An easy fix

Thomas R. Temin

Sometime around 1992, the term 'low-hanging fruit' came into the federal lexicon. It simply means doing the obvious and relatively easy things first to improve management. Often that's where you will get the largest positive changes the fastest.

The cybersecurity field is rife with low-hanging fruit. Installing patches for operating systems, for example. Enforcing sound password and log-off policies. Barring users from access to Yahoo e-mail and other porous accounts via the agency network.

So it came as a surprise to find how few federal agencies make the effort to mask the server and OS software of their Web sites. As longtime contributing writer John McCormick wrote in a Feb. 24 cover story, using publicly available sites that ping any URL and report back on it, you can find not only software information but also how long it's been since the last reboot. That fact gives a clue to whether the latest security patches have been installed.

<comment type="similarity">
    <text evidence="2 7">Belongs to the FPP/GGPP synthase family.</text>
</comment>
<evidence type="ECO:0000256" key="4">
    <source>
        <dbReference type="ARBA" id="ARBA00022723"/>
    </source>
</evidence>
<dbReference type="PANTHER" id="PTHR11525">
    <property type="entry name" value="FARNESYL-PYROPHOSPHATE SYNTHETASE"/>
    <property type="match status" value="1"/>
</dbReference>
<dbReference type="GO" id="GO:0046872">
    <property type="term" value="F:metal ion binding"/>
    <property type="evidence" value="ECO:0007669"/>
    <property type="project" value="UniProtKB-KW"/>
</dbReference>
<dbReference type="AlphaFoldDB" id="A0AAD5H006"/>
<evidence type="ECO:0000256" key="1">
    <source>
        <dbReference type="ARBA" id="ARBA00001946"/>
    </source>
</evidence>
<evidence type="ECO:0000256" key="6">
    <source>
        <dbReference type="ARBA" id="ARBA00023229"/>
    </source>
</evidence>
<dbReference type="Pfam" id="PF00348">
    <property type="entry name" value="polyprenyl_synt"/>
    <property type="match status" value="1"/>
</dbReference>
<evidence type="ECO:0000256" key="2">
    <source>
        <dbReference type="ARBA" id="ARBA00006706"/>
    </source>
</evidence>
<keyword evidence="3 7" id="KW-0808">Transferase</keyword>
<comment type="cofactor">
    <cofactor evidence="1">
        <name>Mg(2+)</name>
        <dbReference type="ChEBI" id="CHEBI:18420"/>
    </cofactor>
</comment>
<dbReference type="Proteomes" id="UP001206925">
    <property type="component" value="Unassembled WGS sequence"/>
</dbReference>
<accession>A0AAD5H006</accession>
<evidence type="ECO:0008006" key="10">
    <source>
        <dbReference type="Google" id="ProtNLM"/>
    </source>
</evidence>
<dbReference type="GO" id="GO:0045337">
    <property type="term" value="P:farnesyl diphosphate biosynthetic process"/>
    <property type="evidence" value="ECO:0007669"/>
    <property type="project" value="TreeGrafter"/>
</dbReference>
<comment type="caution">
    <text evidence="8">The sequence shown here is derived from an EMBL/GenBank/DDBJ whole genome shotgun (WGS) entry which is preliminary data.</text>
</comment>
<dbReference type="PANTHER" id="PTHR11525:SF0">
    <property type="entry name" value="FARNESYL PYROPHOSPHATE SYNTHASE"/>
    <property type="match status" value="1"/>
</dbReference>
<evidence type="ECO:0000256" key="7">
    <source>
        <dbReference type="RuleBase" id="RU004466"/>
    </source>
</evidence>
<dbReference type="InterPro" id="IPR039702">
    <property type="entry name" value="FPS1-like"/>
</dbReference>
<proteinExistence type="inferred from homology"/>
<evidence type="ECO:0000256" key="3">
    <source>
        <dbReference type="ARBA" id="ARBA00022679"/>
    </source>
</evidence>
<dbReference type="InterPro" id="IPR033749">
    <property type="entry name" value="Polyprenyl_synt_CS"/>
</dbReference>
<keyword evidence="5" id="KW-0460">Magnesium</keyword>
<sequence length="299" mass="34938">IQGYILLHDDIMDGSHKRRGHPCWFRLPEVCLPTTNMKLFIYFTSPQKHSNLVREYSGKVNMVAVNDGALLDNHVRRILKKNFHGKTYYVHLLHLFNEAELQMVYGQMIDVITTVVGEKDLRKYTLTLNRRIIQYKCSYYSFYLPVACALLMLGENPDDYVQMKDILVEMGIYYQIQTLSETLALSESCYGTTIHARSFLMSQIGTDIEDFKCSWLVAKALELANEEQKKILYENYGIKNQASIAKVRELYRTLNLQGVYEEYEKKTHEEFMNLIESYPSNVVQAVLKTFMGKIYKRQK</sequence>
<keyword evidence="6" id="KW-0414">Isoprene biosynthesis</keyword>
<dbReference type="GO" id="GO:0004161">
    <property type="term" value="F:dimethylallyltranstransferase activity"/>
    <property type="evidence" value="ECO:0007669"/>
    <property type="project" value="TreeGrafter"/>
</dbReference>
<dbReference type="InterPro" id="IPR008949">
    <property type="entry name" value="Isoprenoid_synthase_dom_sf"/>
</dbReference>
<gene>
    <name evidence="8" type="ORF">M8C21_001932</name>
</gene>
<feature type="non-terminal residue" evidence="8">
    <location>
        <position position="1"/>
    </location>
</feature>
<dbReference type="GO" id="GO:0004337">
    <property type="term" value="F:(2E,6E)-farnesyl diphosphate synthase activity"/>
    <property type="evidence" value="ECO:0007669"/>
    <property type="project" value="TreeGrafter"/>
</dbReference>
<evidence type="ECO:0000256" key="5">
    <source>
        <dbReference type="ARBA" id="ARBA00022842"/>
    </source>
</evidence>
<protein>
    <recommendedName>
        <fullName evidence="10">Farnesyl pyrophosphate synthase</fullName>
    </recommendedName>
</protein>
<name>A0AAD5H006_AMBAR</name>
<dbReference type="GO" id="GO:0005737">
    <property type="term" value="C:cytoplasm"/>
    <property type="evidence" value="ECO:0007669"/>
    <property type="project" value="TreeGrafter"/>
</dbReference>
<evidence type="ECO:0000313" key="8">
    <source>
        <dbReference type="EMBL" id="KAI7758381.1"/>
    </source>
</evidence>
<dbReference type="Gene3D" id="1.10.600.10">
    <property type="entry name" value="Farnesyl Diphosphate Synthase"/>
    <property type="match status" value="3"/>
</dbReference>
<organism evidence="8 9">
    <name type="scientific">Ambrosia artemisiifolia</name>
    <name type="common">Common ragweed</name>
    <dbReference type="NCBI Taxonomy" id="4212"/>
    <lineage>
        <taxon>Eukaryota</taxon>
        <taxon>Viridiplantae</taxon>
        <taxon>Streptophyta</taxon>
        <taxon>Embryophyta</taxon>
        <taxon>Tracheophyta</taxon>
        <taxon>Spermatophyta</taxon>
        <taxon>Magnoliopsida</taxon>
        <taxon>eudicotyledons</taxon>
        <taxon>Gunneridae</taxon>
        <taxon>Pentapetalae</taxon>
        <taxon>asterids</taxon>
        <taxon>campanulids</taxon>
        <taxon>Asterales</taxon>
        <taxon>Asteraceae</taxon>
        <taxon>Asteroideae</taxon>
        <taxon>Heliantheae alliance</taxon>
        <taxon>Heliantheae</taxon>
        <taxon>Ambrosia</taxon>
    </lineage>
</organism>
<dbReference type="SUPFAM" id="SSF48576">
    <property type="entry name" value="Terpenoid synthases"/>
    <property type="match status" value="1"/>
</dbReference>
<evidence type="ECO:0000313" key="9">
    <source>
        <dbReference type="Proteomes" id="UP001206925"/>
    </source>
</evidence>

The Securities and Exchange Commission and CIA, notably, hide their information. Out of curiosity, I checked the site of the SANS Institute, the Bethesda, Md., security gurus, and got back very little information.

Certain sites always seem to be eagerly sought by crackers with malevolent intent, especially those in the Defense Department. Equally often, though, an attack is nothing personal. It's just that the mischief-makers compile comparison tables of OSes or servers and who's running them, known vulnerabilities and patch dates. That means your next attack may come simply because your site met someone's automated criteria for ripeness.

Preventing the random disclosure of such vital systems data is an example of low-hanging fruit. A savvy systems administrator can change server configuration files so the information isn't communicated to browsers. Plus, many software products can automate the process across server farms.

As SANS' John Green points out, 'Security through obscurity is not good security.' Hackers can find other ways to obtain server information. But at least locking the back door, so to speak, will keep out hackers using scripts to compile lists of sites with particular OSes or servers.
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